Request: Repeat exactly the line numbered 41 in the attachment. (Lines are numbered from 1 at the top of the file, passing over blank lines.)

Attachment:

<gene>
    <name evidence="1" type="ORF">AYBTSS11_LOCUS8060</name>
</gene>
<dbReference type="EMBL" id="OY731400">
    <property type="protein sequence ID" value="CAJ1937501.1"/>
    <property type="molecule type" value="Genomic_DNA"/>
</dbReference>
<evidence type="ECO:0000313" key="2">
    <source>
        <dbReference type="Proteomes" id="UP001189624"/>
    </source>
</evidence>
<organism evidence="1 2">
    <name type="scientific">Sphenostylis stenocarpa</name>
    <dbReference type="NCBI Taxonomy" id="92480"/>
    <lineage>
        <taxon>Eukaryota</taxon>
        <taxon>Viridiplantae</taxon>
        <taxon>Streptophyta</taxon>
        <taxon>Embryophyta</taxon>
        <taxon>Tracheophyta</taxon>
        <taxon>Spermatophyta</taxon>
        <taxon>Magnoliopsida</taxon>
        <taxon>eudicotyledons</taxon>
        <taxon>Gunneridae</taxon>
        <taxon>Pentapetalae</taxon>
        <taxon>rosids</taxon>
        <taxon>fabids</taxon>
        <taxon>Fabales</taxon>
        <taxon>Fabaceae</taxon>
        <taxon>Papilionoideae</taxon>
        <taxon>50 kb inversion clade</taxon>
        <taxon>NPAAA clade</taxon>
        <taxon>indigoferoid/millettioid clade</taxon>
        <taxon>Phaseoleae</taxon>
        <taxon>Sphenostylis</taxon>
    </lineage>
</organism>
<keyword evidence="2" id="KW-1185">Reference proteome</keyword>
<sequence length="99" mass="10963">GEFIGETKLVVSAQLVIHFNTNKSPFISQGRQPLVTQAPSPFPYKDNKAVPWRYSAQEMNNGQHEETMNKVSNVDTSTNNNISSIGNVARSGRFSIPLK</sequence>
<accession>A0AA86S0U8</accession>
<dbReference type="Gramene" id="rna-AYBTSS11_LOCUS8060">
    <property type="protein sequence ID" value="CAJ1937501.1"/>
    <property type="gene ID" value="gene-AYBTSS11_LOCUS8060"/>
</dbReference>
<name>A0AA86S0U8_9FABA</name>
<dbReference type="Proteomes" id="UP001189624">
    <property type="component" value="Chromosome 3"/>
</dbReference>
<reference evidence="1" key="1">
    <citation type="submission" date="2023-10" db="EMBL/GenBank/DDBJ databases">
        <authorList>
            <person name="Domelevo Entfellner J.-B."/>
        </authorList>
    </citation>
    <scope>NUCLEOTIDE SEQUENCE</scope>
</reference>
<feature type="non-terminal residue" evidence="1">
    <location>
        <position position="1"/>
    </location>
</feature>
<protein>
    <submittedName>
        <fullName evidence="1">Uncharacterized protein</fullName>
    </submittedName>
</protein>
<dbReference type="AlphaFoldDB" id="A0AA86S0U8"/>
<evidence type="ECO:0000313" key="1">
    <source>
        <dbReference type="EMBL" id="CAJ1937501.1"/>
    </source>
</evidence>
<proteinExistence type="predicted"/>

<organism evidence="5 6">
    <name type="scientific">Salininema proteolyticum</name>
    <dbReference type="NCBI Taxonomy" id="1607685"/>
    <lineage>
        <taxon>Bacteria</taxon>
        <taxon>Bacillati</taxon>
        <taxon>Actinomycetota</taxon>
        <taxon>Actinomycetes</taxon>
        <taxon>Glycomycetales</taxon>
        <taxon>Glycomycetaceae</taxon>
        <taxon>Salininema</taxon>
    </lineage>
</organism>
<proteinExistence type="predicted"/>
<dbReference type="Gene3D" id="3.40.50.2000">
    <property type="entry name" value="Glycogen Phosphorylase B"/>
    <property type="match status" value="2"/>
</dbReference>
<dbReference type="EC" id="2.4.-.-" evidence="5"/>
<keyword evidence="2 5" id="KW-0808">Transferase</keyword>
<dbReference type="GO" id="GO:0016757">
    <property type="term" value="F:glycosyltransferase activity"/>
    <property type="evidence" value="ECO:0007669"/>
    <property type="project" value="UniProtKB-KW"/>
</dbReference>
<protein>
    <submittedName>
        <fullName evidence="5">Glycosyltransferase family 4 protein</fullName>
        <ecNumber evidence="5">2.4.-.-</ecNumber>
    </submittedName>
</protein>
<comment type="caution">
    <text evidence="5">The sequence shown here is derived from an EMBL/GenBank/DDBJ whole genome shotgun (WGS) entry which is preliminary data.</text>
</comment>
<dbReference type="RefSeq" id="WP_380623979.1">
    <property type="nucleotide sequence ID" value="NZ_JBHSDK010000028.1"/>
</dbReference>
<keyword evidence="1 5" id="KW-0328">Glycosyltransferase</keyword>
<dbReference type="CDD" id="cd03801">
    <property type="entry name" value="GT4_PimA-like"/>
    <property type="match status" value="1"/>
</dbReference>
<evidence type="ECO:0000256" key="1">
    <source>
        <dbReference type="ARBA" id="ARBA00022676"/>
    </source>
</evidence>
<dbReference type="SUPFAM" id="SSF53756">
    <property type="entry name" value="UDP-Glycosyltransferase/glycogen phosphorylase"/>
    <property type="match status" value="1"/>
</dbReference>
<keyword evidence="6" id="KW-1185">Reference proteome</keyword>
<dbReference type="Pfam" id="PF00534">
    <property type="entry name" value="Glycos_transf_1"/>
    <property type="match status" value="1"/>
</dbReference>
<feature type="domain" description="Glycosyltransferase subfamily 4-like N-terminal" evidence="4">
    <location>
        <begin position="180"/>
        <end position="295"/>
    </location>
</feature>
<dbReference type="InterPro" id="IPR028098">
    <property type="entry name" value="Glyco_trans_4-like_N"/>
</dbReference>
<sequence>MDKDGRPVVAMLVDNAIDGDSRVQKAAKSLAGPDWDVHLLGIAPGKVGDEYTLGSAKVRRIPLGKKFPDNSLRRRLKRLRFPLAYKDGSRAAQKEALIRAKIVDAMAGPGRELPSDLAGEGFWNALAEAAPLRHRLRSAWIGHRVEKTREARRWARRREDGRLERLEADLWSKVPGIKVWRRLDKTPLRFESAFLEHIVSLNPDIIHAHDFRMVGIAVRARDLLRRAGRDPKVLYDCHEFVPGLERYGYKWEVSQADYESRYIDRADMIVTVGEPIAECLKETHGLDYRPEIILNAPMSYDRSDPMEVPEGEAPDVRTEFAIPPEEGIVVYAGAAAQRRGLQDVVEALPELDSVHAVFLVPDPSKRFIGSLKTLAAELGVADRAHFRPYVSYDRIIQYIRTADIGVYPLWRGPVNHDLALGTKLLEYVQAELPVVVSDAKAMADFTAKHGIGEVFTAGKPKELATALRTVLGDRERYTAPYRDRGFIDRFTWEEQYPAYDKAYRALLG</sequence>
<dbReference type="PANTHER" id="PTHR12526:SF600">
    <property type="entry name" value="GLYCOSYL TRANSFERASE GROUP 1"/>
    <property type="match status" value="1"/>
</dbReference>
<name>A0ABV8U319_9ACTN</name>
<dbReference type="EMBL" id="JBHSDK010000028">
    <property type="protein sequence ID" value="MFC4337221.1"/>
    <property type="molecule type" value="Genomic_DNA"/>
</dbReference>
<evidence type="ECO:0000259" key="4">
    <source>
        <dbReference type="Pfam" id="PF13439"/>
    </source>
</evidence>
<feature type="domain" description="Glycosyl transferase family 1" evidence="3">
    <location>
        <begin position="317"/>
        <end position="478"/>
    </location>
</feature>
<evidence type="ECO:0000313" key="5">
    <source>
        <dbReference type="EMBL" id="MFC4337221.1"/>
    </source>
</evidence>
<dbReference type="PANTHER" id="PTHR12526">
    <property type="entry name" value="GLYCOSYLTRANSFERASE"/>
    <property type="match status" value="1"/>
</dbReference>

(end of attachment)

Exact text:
<accession>A0AA86S0U8</accession>